This is because the culture of the Yanomamo people believes that the girl is still a child. She can only be married when she gets her period and becomes an adult woman. The community expects a young adult woman to bear children as well as take care of her husband. The men can treat their wives cruelly by beating them up to show other males in the community that they are strong (Ember & Ember, 2003).

The young women rarely get their menstrual periods again. This is because, for most of their marriage life, they will be pregnant or lactating for nearly three years for each child. A different cultural practice of the Yanomamo people is their value of the male who are strong and able to protect the tribe. People refer to the Yanomamo male as ferocious and dangerous. This is because most of their lives were characterized by wars and fighting that resulted in death. A majority of people in a village had their relatives killed by another person from the Yanomamo tribe (Marvin, 2006).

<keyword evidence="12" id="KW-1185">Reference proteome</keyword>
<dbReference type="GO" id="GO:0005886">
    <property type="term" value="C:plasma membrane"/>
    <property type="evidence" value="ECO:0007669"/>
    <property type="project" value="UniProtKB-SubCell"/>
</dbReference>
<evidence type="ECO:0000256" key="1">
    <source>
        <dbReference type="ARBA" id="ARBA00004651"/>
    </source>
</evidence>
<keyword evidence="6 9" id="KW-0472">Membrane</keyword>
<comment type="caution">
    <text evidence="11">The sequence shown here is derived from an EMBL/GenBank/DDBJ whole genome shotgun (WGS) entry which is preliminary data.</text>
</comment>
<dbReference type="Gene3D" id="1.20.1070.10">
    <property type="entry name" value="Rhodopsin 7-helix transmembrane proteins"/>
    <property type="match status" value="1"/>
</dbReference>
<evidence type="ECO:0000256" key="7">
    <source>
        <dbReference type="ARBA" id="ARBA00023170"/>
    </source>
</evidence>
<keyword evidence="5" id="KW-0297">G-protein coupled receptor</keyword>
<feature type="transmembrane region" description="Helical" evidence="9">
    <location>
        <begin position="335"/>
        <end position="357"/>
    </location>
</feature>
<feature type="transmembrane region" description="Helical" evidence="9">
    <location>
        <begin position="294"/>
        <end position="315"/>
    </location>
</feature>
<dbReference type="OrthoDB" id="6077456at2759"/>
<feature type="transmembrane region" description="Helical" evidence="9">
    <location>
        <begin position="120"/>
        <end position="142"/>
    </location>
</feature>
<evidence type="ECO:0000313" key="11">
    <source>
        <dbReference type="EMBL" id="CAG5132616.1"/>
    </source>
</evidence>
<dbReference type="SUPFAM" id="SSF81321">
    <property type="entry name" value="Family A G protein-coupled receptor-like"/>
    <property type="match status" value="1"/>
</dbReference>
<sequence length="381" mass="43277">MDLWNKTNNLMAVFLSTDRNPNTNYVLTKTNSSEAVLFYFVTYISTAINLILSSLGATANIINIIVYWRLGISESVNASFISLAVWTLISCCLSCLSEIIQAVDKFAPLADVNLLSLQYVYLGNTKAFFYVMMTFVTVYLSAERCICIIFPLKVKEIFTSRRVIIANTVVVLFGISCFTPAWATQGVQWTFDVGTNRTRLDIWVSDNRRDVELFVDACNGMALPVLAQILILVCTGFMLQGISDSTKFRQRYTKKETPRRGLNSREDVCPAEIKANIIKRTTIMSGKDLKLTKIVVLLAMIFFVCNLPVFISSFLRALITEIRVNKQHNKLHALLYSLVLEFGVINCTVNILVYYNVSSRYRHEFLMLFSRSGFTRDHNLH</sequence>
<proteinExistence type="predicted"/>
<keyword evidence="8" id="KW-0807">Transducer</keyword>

Therefore, this is the main reason that made the males in the community start warfare against other tribes of the Yanomamo community. The males also conducted other activities like hunting for wild animals. This was quite rare as the tribe normally survived on fish and plants that they grew in their farms. This made the birth of male children a happy moment, more so than the birth of female babies. I believe that this is because the males would be able to join the community’s warriors and fight other groups (Alber & Borofsky, 2005). From an early age, the fathers are always with their sons.

This is so that they can learn from their father how to be strong and how to fight. The fathers teach the young boys about brevity and show them how the community holds brave men highly. The women loved the males that were brave in the community and respected them. Because there was no initiation to transit the boy children to adults, the young boys started practicing and exercising to become warriors (Alber & Borofsky, 2005).